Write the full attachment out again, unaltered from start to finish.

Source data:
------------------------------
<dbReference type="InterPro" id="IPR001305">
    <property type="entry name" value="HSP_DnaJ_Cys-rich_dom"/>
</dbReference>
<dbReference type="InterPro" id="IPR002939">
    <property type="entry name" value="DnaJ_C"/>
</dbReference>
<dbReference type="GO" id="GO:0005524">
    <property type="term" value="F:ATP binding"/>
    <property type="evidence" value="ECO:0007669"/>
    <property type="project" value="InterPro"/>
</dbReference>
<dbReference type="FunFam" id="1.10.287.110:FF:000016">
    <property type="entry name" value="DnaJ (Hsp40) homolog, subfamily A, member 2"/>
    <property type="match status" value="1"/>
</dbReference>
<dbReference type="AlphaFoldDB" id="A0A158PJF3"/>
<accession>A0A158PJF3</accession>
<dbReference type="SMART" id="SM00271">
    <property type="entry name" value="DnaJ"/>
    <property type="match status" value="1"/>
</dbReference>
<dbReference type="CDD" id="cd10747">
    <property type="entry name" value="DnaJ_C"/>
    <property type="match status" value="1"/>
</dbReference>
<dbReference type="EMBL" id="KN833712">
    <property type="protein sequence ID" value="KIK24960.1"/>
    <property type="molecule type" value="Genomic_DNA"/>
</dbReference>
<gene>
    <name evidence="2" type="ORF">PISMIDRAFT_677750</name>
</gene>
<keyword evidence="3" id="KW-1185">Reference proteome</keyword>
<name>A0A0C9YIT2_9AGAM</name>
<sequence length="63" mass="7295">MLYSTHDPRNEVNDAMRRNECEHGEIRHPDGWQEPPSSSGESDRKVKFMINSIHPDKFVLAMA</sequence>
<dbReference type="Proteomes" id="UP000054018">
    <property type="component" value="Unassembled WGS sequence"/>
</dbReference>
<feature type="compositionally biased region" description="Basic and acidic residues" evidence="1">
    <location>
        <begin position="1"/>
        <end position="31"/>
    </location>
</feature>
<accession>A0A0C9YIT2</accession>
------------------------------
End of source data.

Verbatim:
<dbReference type="InterPro" id="IPR001305">
    <property type="entry name" value="HSP_DnaJ_Cys-rich_dom"/>
</dbReference>
<dbReference type="InterPro" id="IPR002939">
    <property type="entry name" value="DnaJ_C"/>
</dbReference>
<dbReference type="GO" id="GO:0005524">
    <property type="term" value="F:ATP binding"/>
    <property type="evidence" value="ECO:0007669"/>
    <property type="project" value="InterPro"/>
</dbReference>
<dbReference type="FunFam" id="1.10.287.110:FF:000016">
    <property type="entry name" value="DnaJ (Hsp40) homolog, subfamily A, member 2"/>
    <property type="match status" value="1"/>
</dbReference>
<dbReference type="AlphaFoldDB" id="A0A158PJF3"/>
<accession>A0A158PJF3</accession>
<dbReference type="SMART" id="SM00271">
    <property type="entry name" value="DnaJ"/>
    <property type="match status" value="1"/>
</dbReference>
<dbReference type="CDD" id="cd10747">
    <property type="entry name" value="DnaJ_C"/>
    <property type="match status" value="1"/>
</dbReference>
<dbReference type="EMBL" id="KN833712">
    <property type="protein sequence ID" value="KIK24960.1"/>
    <property type="molecule type" value="Genomic_DNA"/>
</dbReference>
<gene>
    <name evidence="2" type="ORF">PISMIDRAFT_677750</name>
</gene>
<keyword evidence="3" id="KW-1185">Reference proteome</keyword>
<name>A0A0C9YIT2_9AGAM</name>
<sequence length="63" mass="7295">MLYSTHDPRNEVNDAMRRNECEHGEIRHPDGWQEPPSSSGESDRKVKFMINSIHPDKFVLAMA</sequence>
<dbReference type="Proteomes" id="UP000054018">
    <property type="component" value="Unassembled WGS sequence"/>
</dbReference>
<feature type="compositionally biased region" description="Basic and acidic residues" evidence="1">
    <location>
        <begin position="1"/>
        <end position="31"/>
    </location>
</feature>
<accession>A0A0C9YIT2</accession>